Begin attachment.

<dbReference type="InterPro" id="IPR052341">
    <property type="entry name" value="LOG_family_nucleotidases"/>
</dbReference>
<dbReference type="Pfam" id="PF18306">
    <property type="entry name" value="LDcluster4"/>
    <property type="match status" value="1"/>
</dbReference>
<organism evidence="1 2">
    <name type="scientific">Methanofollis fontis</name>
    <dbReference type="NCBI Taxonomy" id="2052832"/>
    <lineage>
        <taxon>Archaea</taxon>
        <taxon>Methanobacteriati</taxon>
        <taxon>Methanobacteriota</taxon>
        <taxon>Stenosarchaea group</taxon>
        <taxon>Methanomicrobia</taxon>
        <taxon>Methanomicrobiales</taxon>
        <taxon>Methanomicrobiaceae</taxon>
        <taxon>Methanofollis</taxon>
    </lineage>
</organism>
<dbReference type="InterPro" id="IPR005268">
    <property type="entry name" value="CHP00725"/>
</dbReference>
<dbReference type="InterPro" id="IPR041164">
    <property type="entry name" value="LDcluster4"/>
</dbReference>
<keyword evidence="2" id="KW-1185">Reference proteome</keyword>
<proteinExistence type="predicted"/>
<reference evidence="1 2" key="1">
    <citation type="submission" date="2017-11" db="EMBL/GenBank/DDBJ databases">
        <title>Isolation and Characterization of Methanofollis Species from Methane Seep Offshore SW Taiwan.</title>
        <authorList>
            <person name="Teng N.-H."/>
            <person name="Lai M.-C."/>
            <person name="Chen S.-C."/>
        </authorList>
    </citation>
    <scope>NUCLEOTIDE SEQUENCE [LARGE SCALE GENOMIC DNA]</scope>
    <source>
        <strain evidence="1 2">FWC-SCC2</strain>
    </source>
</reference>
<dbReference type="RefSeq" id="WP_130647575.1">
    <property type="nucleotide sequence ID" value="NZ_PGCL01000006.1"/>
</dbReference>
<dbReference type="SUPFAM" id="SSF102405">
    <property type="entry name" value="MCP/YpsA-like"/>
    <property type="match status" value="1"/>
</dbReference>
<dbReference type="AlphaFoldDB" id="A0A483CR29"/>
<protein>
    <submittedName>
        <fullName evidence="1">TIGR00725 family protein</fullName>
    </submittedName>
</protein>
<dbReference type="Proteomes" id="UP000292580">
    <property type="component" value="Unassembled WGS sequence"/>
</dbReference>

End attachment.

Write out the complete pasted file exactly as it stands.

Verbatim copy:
<dbReference type="InterPro" id="IPR052341">
    <property type="entry name" value="LOG_family_nucleotidases"/>
</dbReference>
<dbReference type="Pfam" id="PF18306">
    <property type="entry name" value="LDcluster4"/>
    <property type="match status" value="1"/>
</dbReference>
<organism evidence="1 2">
    <name type="scientific">Methanofollis fontis</name>
    <dbReference type="NCBI Taxonomy" id="2052832"/>
    <lineage>
        <taxon>Archaea</taxon>
        <taxon>Methanobacteriati</taxon>
        <taxon>Methanobacteriota</taxon>
        <taxon>Stenosarchaea group</taxon>
        <taxon>Methanomicrobia</taxon>
        <taxon>Methanomicrobiales</taxon>
        <taxon>Methanomicrobiaceae</taxon>
        <taxon>Methanofollis</taxon>
    </lineage>
</organism>
<dbReference type="InterPro" id="IPR005268">
    <property type="entry name" value="CHP00725"/>
</dbReference>
<dbReference type="InterPro" id="IPR041164">
    <property type="entry name" value="LDcluster4"/>
</dbReference>
<keyword evidence="2" id="KW-1185">Reference proteome</keyword>
<proteinExistence type="predicted"/>
<reference evidence="1 2" key="1">
    <citation type="submission" date="2017-11" db="EMBL/GenBank/DDBJ databases">
        <title>Isolation and Characterization of Methanofollis Species from Methane Seep Offshore SW Taiwan.</title>
        <authorList>
            <person name="Teng N.-H."/>
            <person name="Lai M.-C."/>
            <person name="Chen S.-C."/>
        </authorList>
    </citation>
    <scope>NUCLEOTIDE SEQUENCE [LARGE SCALE GENOMIC DNA]</scope>
    <source>
        <strain evidence="1 2">FWC-SCC2</strain>
    </source>
</reference>
<dbReference type="RefSeq" id="WP_130647575.1">
    <property type="nucleotide sequence ID" value="NZ_PGCL01000006.1"/>
</dbReference>
<dbReference type="SUPFAM" id="SSF102405">
    <property type="entry name" value="MCP/YpsA-like"/>
    <property type="match status" value="1"/>
</dbReference>
<dbReference type="AlphaFoldDB" id="A0A483CR29"/>
<protein>
    <submittedName>
        <fullName evidence="1">TIGR00725 family protein</fullName>
    </submittedName>
</protein>
<dbReference type="Proteomes" id="UP000292580">
    <property type="component" value="Unassembled WGS sequence"/>
</dbReference>